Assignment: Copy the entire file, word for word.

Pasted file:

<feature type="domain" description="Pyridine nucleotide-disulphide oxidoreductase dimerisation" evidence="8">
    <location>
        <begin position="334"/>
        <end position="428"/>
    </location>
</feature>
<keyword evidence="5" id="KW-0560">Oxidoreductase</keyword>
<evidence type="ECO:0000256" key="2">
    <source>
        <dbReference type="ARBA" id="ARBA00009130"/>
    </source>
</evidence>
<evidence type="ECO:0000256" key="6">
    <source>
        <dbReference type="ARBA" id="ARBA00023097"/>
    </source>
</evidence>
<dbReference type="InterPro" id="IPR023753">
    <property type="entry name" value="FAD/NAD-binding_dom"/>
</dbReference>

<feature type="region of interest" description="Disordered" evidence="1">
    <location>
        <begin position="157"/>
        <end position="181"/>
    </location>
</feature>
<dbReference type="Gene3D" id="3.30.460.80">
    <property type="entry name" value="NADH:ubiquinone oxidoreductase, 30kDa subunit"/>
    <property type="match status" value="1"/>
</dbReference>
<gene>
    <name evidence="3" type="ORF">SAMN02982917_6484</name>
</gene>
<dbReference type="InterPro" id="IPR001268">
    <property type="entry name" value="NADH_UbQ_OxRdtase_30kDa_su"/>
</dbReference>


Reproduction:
<feature type="domain" description="Pyridine nucleotide-disulphide oxidoreductase dimerisation" evidence="8">
    <location>
        <begin position="334"/>
        <end position="428"/>
    </location>
</feature>
<keyword evidence="5" id="KW-0560">Oxidoreductase</keyword>
<evidence type="ECO:0000256" key="2">
    <source>
        <dbReference type="ARBA" id="ARBA00009130"/>
    </source>
</evidence>
<evidence type="ECO:0000256" key="6">
    <source>
        <dbReference type="ARBA" id="ARBA00023097"/>
    </source>
</evidence>
<dbReference type="InterPro" id="IPR023753">
    <property type="entry name" value="FAD/NAD-binding_dom"/>
</dbReference>

<feature type="region of interest" description="Disordered" evidence="1">
    <location>
        <begin position="157"/>
        <end position="181"/>
    </location>
</feature>
<dbReference type="Gene3D" id="3.30.460.80">
    <property type="entry name" value="NADH:ubiquinone oxidoreductase, 30kDa subunit"/>
    <property type="match status" value="1"/>
</dbReference>
<gene>
    <name evidence="3" type="ORF">SAMN02982917_6484</name>
</gene>
<dbReference type="InterPro" id="IPR001268">
    <property type="entry name" value="NADH_UbQ_OxRdtase_30kDa_su"/>
</dbReference>